On article Hands-on with the Panasonic Lumix DMC-GM5 (305 comments in total)
In reply to:

Catalin Stavaru: Increasing the size of the camera was the stupidest thing Panasonic could do. Just make a detachable EVF and bundle it with the camera for free, not necessary to ruin the camera appeal and the display size for a small EVF.

I like to have an EVF but I would NEVER consider a detachable EVF that makes the camera definitely non-pocketable, is inconvenient in many ways, tends to get lost or damaged etc.

An add-on EVF for such a compact camera is a kludge, bad idea. For big equipment it's another story.

Link | Posted on Sep 17, 2014 at 17:36 UTC
On article Hands-on with the Panasonic Lumix DMC-GM5 (305 comments in total)
In reply to:

uzevla: Seriously, what's this trend with using low-end EVFs just to satisfy some "pro" wannabees ?
0.46x magnification and 1.1K dots - who needs that ?

Compact camera like this one needs good LCD. 3.3" would be good, yet they gave us 16:9 LCD which is more like 2.5". Hopefully, they didn't do what Sony is doing as their 921K 16:9 LCD on Nex6 is extremely dim - Samsung OLED w/ 230K looks better than that.

On top of this, flash sync speed stays 1/50.

Who is buying this crap ?

the 'crap' you are talking about was acceptable to every pro videographer just 5-10 years ago. I used several digital cameras with 200K or so viewfinders around ten years ago, and they saved the day many times. People who call this 'crap' don't know what they are talking about.

An EVF, even a basic one, can have big advantages over an LCD (especially a fixed one) e.g. for using the camera against the eye (better stability, not obvious from a long distance that you are taking a picture), for those with aging eyes or to make sure you can see the image as seen by the camera in very bright light.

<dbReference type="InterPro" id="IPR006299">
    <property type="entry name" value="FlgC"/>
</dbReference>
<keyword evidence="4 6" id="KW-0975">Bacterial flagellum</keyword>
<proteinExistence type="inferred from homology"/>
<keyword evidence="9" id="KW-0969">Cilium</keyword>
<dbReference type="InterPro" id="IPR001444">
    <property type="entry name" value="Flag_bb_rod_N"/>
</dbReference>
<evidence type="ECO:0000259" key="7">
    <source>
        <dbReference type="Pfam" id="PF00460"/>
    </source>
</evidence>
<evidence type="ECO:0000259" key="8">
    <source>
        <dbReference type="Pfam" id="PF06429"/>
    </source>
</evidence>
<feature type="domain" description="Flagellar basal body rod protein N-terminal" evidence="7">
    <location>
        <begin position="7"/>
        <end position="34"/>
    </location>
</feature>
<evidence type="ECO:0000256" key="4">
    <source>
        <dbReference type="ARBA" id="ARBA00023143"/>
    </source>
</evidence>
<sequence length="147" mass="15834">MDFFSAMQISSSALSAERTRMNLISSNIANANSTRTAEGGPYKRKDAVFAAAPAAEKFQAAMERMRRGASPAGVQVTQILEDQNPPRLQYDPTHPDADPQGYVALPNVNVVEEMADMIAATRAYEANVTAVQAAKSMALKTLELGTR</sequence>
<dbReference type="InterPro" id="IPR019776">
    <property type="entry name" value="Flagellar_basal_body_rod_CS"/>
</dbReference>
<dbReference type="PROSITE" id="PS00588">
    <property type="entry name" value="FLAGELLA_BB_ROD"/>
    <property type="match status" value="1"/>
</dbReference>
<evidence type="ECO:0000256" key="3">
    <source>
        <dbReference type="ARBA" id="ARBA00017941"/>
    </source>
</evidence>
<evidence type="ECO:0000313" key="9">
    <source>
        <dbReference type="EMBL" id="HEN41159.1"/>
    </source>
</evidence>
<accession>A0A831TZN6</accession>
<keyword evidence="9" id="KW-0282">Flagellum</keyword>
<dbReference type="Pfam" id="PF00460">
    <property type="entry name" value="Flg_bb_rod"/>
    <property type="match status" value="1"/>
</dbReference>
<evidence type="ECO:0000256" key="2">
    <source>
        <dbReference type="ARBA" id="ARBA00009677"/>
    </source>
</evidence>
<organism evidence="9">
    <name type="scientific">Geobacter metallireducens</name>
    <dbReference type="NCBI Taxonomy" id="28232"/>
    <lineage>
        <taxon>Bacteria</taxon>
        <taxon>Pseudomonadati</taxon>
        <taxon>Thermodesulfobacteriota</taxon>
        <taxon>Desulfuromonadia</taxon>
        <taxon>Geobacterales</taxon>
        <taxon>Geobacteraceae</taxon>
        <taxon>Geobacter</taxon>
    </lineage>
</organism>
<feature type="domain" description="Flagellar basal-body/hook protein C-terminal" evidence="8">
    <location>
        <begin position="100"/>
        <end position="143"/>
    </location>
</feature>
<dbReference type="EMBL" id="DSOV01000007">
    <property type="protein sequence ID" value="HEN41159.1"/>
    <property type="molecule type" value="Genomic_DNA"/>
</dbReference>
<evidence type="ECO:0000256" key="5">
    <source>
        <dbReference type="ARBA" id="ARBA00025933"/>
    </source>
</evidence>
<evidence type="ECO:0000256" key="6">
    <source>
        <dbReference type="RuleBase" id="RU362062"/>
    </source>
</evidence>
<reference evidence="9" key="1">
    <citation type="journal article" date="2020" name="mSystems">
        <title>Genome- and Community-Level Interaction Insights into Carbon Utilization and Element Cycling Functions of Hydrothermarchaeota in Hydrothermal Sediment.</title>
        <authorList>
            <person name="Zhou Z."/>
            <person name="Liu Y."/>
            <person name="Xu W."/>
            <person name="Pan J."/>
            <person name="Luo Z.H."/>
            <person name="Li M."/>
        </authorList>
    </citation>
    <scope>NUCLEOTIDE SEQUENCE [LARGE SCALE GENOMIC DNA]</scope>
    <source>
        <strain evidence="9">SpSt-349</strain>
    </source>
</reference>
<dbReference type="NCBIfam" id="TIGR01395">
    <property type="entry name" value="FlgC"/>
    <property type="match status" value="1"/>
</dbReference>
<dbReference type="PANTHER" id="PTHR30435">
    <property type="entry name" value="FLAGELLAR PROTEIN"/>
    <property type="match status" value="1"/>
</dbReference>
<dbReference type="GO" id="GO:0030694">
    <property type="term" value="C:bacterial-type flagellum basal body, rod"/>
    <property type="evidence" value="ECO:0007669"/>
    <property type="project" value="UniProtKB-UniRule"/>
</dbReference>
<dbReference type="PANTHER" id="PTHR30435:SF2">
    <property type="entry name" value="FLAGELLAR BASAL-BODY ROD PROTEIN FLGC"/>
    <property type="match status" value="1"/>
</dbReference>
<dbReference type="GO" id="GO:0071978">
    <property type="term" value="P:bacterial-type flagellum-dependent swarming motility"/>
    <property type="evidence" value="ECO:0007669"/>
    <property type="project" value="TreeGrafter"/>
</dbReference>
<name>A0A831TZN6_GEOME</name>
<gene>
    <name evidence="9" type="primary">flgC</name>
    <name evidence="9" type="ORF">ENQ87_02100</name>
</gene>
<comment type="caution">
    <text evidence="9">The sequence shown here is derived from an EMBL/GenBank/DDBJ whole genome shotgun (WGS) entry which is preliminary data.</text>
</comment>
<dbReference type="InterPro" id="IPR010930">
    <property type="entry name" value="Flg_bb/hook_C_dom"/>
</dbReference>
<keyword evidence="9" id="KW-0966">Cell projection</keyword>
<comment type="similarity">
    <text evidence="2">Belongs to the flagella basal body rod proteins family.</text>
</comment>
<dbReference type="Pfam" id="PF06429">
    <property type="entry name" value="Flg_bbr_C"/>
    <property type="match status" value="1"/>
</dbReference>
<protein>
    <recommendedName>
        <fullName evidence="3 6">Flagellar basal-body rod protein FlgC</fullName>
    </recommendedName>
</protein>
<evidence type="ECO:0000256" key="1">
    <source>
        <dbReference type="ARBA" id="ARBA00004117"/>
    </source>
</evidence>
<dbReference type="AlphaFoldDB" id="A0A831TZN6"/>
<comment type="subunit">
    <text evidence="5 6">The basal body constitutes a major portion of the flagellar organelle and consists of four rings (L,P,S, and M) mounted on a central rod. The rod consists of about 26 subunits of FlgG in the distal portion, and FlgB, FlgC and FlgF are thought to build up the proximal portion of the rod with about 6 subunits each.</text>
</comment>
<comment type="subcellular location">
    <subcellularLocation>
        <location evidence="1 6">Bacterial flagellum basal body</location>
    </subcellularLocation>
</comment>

Link | Posted on Sep 17, 2014 at 17:33 UTC
On article Fujifilm X30 First Impressions Review (476 comments in total)

Seems mostly a bigger and more expensive alternative to e.g. Olympus XZ-2 that offers some better technology (EVF, video) but little real advantage for images (slightly bigger sensor but slower lens).

Compared to Sony RX100 series it will be difficult to compete - maybe interesting for those who want a built-in EVF and lament the lack of longer tele on RX100-3 (and don't need the best possible image quality in small size ...).

Link | Posted on Aug 26, 2014 at 08:27 UTC as 133rd comment
On article Panasonic Lumix DMC-FZ1000 Review (892 comments in total)
In reply to:

Sirandar: I am fairly impressed with this camera, and if I hadn't bought an EM5 I would probably get one.

The dynamic range and low light performance isn't nearly as good and the FZ1000 seems pretty noisy above 800

BUT

To never have to change a lens actually outweighs both these cons for everyday practical use.

From my experience with the Pana FZ30, I found that the lack of dynamic range and telephoto end that was too slow to be useful are the only reason I am stilll not using it, megapixels be damned.

The dynamic range on the FZ1000 isn't bad .... may not be a limitation.

I have a suspicion that the telephoto end of the FZ1000 and may be still to slow to capture great pics in anything but the brightest light. That and the noise at high ISO, may limit this camera at the long end.

"I have a suspicion that the telephoto end of the FZ1000 and may be still to slow to capture great pics in anything but the brightest light. "

Why do you think that? Seems a ridiculous statement to me. f/4 for a 400mm lens (for this sensor size or bigger sensors) is plenty bright for most subjects, unless you want to work in near darkness which is not the typical conditions for a 400mm lens. There are f/2.8 400mm lenses but those are big and VERY heavy...

Link | Posted on Jul 23, 2014 at 15:43 UTC
On article Panasonic Lumix DMC-FZ1000 Review (892 comments in total)
In reply to:

forpetessake: If you want a superzoom, just get any lightweight Nikon/Canon DSLR and attach an 18-200 zoom to it and it will be ahead of this Panasonic in every way. Or if you want a mirrorless camera, get a Sony A6000 with 18-200 zoom, or Samsung with 18-200, or Olympus with 14-150.
Only those who are interested in half baked 4k video may find this camera interesting.